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U.K. Court Reinstates Lawsuit Accusing Google of Bypassing Safari's Privacy Settings to Track iPhone Users
The collective action, equivalent to a class action lawsuit in the United States, alleged that Google illegally tracked and gathered the personal data of over four million iPhone users in the U.K. between 2011 and 2012. The case was first brought in November 2017 and had been dismissed in October 2018.
"This case, quite properly if the allegations are proved, seeks to call Google to account for its allegedly wholesale and deliberate misuse of personal data without consent, undertaken with a view to a commercial profit," wrote Judge Geoffrey Vos in a ruling today, per the report.
A similar lawsuit was filed in the United States in 2012, when Google was discovered to be circumventing privacy protections in Safari on iOS in order to track users through ads on numerous popular websites.
Specifically, Google took advantage of a Safari loophole that made the browser think that the user was interacting with a given ad, thus allowing a tracking cookie to be installed. With that cookie installed, it became easy for Google to add additional cookies and to track users across the web.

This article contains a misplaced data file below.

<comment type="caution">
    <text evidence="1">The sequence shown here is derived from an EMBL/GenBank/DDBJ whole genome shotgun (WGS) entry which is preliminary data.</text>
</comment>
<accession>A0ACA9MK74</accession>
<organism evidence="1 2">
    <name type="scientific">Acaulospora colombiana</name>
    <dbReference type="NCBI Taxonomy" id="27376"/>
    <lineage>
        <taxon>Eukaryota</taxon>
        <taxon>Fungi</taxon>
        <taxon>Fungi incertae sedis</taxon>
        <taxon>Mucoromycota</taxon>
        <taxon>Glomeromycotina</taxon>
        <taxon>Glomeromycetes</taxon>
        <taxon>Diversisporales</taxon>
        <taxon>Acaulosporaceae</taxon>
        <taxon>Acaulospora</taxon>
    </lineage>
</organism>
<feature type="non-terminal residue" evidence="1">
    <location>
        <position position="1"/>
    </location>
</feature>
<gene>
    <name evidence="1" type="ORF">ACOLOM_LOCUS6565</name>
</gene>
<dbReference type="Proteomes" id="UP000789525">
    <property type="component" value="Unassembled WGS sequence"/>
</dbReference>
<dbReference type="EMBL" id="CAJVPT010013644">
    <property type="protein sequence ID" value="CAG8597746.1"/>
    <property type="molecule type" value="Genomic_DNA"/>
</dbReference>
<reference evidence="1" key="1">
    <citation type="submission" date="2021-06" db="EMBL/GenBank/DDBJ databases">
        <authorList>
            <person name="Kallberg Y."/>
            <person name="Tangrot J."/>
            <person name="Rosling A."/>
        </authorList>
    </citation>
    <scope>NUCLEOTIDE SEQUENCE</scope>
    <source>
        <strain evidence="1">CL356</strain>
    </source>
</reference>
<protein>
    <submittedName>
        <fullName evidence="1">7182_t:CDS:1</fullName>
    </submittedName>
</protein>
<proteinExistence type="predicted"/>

At the time, Safari blocked several types of tracking, but made an exception for websites where a person interacted in some way — by filling out a form, for example. Google added code to some of its ads that made Safari think that a person was submitting an invisible form to Google, thus creating a temporary cookie.
Google stopped this practice after it was reported by The Wall Street Journal, and refuted many details of the report, while Apple closed the loophole in a Safari update shortly after. Google also paid a then-record $22.5 million fine to the Federal Trade Commission over its practices back in 2012.
"Protecting the privacy and security of our users has always been our No. 1 priority," a Google spokeswoman told Bloomberg. "This case relates to events that took place nearly a decade ago and that we addressed at the time."